Biological Sciences


Shaine Hill

Department of Biological Sciences
California State University
Chico, California 95929-0515

Office: Greenhouse A (Behind Yolo Hall)

Campus phone # 530-898-5121

Campus FAX # 530-898-5060

Greenhouse Technician

Shaine Hill, Chico State greenhouse manager, displays the flower and fruit of a banana plant at the university in Chico, California. (Michelle Graydon/Contributed)

Chico State’s greenhouse a hub of discovery and learning

By MICHELLE GRAYDON | UC Master Gardener of Butte County

October 20, 2023 Chico Enterprise Record

CHICO --Located between playing fields and pickleball courts along a popular bikeway into the main Chico State campus, the Biological Sciences Greenhouse is a state-of-the-art botanical and agricultural research facility.

Over 1,500 species of plants, including a collection of exotic and rare plants from around the world, are housed here in two buildings that are climate and light controlled. At a combined 6000 square feet, the greenhouse provides classroom and working areas as well as growing space for its carefully curated plant collection.

Shaine Hill is the current greenhouse manager and instructional technician. His enthusiasm for all things botanical is infectious. He oversees botanical education and conservation in the greenhouse buildings, which also provide botanical research opportunities for students and faculty. He loves to share his green world with everyone from students, researchers and botanists to the curious public, including school children and home gardeners.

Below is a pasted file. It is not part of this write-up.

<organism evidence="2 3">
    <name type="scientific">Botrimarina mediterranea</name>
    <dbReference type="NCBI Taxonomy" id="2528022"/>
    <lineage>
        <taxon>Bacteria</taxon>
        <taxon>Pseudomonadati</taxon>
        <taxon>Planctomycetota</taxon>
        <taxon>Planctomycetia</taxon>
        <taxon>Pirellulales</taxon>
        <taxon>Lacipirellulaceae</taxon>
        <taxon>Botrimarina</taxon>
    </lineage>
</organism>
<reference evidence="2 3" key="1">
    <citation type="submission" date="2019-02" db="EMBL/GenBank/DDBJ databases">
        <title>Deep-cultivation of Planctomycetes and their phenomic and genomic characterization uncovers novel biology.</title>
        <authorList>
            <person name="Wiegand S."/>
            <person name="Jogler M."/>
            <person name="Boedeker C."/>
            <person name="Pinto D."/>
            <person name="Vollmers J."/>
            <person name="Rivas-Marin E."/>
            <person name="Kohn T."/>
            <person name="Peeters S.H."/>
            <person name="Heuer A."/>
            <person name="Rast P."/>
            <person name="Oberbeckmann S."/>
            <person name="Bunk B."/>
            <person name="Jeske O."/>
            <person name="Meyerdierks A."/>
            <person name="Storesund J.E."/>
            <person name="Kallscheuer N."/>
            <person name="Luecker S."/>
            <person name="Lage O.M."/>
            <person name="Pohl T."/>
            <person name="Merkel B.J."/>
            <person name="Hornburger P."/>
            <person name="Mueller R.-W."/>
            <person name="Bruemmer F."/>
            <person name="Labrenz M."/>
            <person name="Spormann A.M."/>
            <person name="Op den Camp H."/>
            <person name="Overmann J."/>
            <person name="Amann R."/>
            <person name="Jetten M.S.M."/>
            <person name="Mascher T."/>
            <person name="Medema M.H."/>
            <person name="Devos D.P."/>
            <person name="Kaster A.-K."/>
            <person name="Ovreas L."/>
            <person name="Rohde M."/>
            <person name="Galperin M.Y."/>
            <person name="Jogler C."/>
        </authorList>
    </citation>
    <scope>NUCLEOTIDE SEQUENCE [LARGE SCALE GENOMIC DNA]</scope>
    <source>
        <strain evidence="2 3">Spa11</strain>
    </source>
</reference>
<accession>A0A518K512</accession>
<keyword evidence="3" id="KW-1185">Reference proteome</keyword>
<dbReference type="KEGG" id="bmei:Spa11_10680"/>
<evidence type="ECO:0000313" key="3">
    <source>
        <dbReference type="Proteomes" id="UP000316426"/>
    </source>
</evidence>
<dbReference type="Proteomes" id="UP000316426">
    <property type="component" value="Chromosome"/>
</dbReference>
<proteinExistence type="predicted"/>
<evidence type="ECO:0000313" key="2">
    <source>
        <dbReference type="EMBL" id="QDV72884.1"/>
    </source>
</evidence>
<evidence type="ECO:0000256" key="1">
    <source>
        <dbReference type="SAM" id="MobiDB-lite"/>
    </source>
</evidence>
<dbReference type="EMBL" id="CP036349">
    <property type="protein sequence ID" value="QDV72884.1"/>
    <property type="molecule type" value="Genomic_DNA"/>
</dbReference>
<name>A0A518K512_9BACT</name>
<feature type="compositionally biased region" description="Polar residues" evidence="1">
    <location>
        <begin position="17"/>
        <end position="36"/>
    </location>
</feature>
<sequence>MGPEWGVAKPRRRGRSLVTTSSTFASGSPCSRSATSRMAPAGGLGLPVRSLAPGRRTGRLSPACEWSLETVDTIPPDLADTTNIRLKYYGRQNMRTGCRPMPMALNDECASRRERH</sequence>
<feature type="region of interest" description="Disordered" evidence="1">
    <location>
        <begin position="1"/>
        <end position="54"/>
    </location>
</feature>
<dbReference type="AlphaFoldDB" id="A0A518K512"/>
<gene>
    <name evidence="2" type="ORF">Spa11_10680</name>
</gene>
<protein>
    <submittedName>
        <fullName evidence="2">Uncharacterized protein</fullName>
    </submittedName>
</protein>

The first thing you notice when you enter the main conservatory building is the temperature. There are three distinct rooms, each representing habitats found throughout the natural world. Spiny, thorny cacti and succulents, crowd-pleasing carnivorous plants and rare specimens like the odd, ancient Welwitschia mirabilis from Africa are found in the first room, along with other species that grow best in dryer, warmer conditions. Every part of the space is in use: plants grow on benches and up walls, hang from the ceiling, and trail along wires strung overhead. Tall, tree-sized specimens tower over other plants which taper down in size to the very smallest non-flowering plants such as mosses and liverworts (bryophytes).

Moving into the next room a change in both temperature and humidity is evident. Strangely-shaped trunks and stems that resemble Dr. Suess’s Lorax tree, plants with long aerial roots, others with fleshy leaves, and many sizes and types of ferns define this  ecosystem. One particularly odd plant has a very swollen, hard “stem” shaped like a gourd. This is a domatium, a specialized structure grown by the plant that provides protection and shelter for a species of ants. Domatia are hollow, allowing the ants to nest in them; in some cases they provide nectar to sustain the ant colony. In return, the ants protect the plant from being eaten by herbivores or other plants encroaching on its claim of sunlight.

Stepping into the third growing room is like taking a trip to the tropics: warm, humid, rainy and misty. Here are wonderfully-scented orchids, lush tropical fruit trees and vibrantly colored flowers, in addition to plants thriving in small containers filled with water. A recent addition is a species of fern known to have the largest frond in the world, a gift from the San Francisco State University greenhouse. Future plans for this space include incorporating a small pond with a waterfall.